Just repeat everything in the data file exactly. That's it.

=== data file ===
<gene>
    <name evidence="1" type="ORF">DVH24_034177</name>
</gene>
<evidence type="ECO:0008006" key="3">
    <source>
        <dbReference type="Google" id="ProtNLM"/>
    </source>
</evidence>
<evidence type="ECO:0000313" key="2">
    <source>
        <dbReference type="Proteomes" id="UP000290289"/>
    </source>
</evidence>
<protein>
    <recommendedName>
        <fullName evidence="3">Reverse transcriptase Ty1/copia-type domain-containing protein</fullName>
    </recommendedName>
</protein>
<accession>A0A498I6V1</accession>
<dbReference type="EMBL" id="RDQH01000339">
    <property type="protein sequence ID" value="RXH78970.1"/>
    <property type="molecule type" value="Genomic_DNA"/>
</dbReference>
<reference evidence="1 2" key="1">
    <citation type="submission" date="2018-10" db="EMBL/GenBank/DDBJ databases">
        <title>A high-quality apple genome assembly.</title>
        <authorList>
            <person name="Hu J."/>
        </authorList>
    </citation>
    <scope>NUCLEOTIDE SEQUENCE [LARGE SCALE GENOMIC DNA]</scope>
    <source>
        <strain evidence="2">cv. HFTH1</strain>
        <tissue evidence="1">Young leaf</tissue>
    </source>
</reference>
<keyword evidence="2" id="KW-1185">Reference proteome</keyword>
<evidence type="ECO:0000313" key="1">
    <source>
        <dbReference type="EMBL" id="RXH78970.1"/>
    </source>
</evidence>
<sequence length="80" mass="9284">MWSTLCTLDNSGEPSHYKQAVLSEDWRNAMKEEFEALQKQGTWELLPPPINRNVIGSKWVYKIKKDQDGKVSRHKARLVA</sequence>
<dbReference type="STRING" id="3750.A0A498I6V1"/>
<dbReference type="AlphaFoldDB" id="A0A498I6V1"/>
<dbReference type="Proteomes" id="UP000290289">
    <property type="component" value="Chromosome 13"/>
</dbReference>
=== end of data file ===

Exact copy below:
<gene>
    <name evidence="1" type="ORF">DVH24_034177</name>
</gene>
<evidence type="ECO:0008006" key="3">
    <source>
        <dbReference type="Google" id="ProtNLM"/>
    </source>
</evidence>
<evidence type="ECO:0000313" key="2">
    <source>
        <dbReference type="Proteomes" id="UP000290289"/>
    </source>
</evidence>
<protein>
    <recommendedName>
        <fullName evidence="3">Reverse transcriptase Ty1/copia-type domain-containing protein</fullName>
    </recommendedName>
</protein>
<accession>A0A498I6V1</accession>
<dbReference type="EMBL" id="RDQH01000339">
    <property type="protein sequence ID" value="RXH78970.1"/>
    <property type="molecule type" value="Genomic_DNA"/>
</dbReference>
<reference evidence="1 2" key="1">
    <citation type="submission" date="2018-10" db="EMBL/GenBank/DDBJ databases">
        <title>A high-quality apple genome assembly.</title>
        <authorList>
            <person name="Hu J."/>
        </authorList>
    </citation>
    <scope>NUCLEOTIDE SEQUENCE [LARGE SCALE GENOMIC DNA]</scope>
    <source>
        <strain evidence="2">cv. HFTH1</strain>
        <tissue evidence="1">Young leaf</tissue>
    </source>
</reference>
<keyword evidence="2" id="KW-1185">Reference proteome</keyword>
<evidence type="ECO:0000313" key="1">
    <source>
        <dbReference type="EMBL" id="RXH78970.1"/>
    </source>
</evidence>
<sequence length="80" mass="9284">MWSTLCTLDNSGEPSHYKQAVLSEDWRNAMKEEFEALQKQGTWELLPPPINRNVIGSKWVYKIKKDQDGKVSRHKARLVA</sequence>
<dbReference type="STRING" id="3750.A0A498I6V1"/>
<dbReference type="AlphaFoldDB" id="A0A498I6V1"/>
<dbReference type="Proteomes" id="UP000290289">
    <property type="component" value="Chromosome 13"/>
</dbReference>